Why I Did Not Go Into Journalism

Media, Reading & Writing

Perhaps one shouldn’t be exercised by the kind of journalism that’s merely ‘the rattle of a stick in a swill bucket’, but ‘t you’re going to lie, I always think you should at least try to make it convincing. Clearly this did not cross editor Lisa Byrne’s mind before the Leveson inquiry about OK! magazine’s front cover.

Appearing before the Lord Justice, Byrne denied that a front page about Kate Middleton’s 30th birthday celebrations lied to readers. The cover featured a strapline stating “Catherine’s royal birthday – the intimate party, gifts, star guests and delicious menu”, and a box saying “‘My husband is my soulmate’ – world exclusive interview and pictures”.

Counsel asked if this was misleading because it suggested that OK! had an exclusive interview. It didn’t. But Byrne denied the charge, saying the two headlines of different stories had to be put there because there was nowhere else to place the second headline.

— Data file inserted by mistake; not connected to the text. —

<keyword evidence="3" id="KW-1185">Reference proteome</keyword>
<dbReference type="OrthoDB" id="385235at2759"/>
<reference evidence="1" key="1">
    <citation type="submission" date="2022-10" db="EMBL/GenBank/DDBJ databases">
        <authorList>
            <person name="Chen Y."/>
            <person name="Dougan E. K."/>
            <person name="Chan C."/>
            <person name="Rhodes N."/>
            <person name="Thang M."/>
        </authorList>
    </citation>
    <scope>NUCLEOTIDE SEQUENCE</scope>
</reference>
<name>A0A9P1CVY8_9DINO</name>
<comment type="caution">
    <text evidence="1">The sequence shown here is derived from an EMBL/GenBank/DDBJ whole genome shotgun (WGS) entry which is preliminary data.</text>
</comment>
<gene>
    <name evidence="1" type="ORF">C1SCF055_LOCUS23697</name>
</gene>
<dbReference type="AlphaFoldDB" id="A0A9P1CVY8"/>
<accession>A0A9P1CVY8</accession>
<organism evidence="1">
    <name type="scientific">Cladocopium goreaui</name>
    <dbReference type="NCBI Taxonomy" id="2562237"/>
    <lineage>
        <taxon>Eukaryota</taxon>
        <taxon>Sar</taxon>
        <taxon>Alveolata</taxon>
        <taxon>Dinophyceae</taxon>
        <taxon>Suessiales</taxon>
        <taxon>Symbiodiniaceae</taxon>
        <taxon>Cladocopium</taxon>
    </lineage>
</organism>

Counsel said that the words “guests and delicious menu” next to the headline about the birthday created the impression that the story had details about the Duchess’s birthday plans. OK! didn’t.

What’s good is that press inquiries are finally cracking down on the kind of barrel-scraping fakery that has done so much damage to the country’s journalistic reputation. Of course, there was always someone ready to make a drawing of a hanged man at Tyburn and sell it, but at least that was honest muck-raking.

One comment on “Why I Did Not Go Into Journalism”

  1. Helen Martin says:

    If they’re writing about something they saw happen or with information from someone they have good reason to believe saw happen then fine. As you say, honest muck raking. It’s when they seem to feel there should be a story and they can just imagine what must have happened so they write it that way that they need to have their press cards torn up. I heard an interview with someone who writes for one of those “two headed calf seen in Central Park”, “alien life forms found in chicken soup stock in Arizona” newspapers. He admitted they made it all up and photoshopped the pictures they used as illustrations. “Nobody believes them, of course, and they’re just read for entertainment.” Is that a good enough excuse?

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